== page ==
|Abstract or Summary
- Freezing is one of the important technologies for preservation of foods.
In this project, using surimi as a food model, thermophysical properties of frozen
foods were evaluated and the freezing process was simulated using a finite
To measure temperature-dependent thermal conductivity, a line-source
probe system was used. Effects of test conditions and sample history were
investigated. Thermal conductivity of Alaska pollock (Theragra chalcogramma)
surimi having 0, 4, 6, 8, and 12% cryoprotectant levels was measured in the
range of -40 to 30 ° C. Other thermal properties were analyzed using differential
scanning calorimetry (DSC) at the same cryoprotectant concentrations and in the
same temperature range. Each dynamically corrected DSC thermogram was
used to determine initial freezing point, unfreezable water (bound water),
apparent specific heat, enthalpy and unfrozen water weight fraction.
When water content of the sample is controlled, thermophysical
properties of surimi have a relatively weak dependence upon cryoprotectant level
in the unfrozen and fully frozen (-40° C) ranges. However, the initial freezing
point and the properties just below this point were significantly affected.
From measured data, the Schwartzberg thermal property models for
frozen foods were investigated. The models agreed well with experimental data.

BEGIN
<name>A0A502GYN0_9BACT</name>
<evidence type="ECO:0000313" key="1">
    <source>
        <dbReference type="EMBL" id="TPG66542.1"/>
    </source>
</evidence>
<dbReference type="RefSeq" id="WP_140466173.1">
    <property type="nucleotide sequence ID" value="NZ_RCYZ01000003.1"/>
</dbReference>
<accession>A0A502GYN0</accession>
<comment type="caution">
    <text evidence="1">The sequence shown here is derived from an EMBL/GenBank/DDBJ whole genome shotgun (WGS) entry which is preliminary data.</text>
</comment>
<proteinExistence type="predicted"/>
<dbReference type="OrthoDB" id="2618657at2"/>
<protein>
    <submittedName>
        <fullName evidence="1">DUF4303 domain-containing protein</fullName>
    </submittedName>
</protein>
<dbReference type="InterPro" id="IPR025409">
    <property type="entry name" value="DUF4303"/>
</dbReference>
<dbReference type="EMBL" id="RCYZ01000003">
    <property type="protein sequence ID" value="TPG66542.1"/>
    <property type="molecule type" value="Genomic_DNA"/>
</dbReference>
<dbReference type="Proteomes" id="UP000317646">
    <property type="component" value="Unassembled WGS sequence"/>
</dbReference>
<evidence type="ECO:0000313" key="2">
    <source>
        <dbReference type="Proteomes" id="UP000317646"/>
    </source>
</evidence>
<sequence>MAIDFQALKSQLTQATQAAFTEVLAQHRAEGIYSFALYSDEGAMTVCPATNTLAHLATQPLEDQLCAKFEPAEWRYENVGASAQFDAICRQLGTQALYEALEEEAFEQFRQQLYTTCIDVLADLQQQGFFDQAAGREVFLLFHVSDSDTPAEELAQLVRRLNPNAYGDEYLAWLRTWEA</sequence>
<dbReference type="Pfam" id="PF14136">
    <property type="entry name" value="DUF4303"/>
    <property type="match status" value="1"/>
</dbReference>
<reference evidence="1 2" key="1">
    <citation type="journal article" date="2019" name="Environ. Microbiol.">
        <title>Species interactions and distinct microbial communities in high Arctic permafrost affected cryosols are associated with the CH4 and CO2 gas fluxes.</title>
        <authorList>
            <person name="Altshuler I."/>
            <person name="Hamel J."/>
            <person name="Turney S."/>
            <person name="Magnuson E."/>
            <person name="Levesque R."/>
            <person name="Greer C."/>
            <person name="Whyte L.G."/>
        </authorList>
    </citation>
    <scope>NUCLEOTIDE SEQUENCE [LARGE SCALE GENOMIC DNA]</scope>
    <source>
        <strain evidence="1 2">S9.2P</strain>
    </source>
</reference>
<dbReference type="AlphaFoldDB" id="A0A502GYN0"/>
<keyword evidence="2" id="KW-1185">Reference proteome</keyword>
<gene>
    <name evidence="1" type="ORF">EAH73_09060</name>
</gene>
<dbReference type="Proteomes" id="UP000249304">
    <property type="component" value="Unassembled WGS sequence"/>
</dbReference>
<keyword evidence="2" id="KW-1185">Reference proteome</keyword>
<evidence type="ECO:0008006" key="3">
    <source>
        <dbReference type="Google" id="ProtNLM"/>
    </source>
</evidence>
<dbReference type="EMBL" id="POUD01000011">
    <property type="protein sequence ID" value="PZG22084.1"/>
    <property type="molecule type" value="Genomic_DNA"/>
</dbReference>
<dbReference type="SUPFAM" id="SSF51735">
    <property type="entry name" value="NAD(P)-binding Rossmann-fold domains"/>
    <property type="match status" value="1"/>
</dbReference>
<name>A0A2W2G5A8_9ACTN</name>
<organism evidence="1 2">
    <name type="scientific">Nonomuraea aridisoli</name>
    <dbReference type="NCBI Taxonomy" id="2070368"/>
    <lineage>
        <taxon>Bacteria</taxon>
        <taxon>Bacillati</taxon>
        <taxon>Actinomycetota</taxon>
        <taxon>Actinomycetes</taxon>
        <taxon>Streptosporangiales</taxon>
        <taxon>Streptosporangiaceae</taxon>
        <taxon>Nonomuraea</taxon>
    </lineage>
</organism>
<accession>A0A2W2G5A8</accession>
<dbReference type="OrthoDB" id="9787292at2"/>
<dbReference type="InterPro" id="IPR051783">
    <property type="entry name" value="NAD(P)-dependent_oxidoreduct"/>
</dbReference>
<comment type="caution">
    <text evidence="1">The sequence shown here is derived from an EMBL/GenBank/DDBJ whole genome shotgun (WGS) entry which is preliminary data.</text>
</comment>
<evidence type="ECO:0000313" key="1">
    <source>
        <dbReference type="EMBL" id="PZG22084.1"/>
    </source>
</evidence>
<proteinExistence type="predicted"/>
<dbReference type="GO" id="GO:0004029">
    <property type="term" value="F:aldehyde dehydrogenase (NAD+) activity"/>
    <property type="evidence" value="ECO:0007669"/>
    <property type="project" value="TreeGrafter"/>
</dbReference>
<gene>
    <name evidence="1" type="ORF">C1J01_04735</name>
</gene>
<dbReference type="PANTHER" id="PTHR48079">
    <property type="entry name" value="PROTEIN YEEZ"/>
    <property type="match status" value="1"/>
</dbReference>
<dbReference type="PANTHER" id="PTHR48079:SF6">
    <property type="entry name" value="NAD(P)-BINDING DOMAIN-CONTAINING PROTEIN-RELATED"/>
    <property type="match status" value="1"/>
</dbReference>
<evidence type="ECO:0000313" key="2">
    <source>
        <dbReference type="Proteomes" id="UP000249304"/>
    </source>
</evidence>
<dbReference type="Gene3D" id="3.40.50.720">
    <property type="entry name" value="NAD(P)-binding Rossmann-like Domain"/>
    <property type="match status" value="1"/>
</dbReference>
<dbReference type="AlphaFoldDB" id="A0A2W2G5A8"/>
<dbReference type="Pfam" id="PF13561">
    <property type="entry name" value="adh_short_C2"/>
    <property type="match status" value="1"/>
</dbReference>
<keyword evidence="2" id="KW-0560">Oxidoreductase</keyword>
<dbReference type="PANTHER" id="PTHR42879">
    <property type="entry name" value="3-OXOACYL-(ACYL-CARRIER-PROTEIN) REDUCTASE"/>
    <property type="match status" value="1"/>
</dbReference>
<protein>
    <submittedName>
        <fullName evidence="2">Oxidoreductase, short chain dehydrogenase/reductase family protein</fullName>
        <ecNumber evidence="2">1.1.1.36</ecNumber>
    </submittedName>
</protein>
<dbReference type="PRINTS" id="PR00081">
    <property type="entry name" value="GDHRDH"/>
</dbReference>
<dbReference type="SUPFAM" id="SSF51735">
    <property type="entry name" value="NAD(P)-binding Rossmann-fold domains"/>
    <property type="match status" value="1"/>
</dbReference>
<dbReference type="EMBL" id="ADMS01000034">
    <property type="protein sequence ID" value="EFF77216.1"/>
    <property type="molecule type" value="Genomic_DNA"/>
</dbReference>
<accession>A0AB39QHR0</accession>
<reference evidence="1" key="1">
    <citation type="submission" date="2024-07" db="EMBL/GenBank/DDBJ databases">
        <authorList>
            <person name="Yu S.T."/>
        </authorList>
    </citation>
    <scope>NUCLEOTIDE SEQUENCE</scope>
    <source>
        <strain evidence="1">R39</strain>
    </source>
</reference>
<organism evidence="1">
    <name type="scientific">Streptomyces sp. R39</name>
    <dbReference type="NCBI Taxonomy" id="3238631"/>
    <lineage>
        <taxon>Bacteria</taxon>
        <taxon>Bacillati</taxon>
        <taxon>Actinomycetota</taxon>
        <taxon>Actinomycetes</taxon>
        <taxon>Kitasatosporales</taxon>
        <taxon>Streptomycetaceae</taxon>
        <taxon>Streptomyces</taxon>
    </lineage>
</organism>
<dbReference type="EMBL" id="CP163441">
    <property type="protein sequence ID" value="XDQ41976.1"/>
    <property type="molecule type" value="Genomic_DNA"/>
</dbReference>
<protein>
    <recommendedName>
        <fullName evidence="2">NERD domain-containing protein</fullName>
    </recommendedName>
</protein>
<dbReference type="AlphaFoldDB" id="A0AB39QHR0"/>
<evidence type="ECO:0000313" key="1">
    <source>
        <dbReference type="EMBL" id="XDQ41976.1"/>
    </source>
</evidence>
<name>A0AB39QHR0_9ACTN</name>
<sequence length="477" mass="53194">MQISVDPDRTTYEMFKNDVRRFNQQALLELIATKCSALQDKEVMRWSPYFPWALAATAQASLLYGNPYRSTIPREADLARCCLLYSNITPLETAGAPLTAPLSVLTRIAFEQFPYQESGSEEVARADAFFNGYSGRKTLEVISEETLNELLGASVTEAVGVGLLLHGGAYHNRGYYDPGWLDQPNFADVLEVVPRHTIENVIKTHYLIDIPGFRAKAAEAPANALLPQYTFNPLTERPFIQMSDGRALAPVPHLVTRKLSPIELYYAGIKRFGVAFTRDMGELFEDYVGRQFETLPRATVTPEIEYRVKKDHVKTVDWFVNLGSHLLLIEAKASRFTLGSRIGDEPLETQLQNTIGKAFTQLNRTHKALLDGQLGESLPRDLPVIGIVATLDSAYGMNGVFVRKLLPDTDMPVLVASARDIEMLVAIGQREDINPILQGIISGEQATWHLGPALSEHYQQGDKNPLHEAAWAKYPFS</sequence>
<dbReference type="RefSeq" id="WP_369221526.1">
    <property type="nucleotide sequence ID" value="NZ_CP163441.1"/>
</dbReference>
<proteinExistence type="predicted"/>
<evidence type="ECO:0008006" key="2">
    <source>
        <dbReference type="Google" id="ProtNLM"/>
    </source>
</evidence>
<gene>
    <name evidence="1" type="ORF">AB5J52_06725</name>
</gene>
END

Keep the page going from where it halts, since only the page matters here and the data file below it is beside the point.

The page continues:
However, possibility for further improvement is demonstrated by using DSC
analysis. This research additionally demonstrated the great potential of DSC for
measuring and modeling frozen food thermal properties.
Using the derived property models, a commercial PC-based finite element
package was used to simulate the process of freezing a food block in a plate
freezer. The capability of the program to handle temperature-dependent
thermal properties and time-dependent boundary conditions enabled a simulation
which accounted for measured changes in thermal properties, ambient
temperatures and overall heat transfer coefficient. Predicted temperature history
agreed well with measured data. Sensitivities of important model parameters,
which were varied within their experimental error range, were also investigated
using a factorial experimental design method. The result showed that in
decreasing order of influencing freezing time prediction, attention should be
given to apparent specific heat, block thickness, overall heat transfer coefficient,
ambient temperature, thermal conductivity, and density.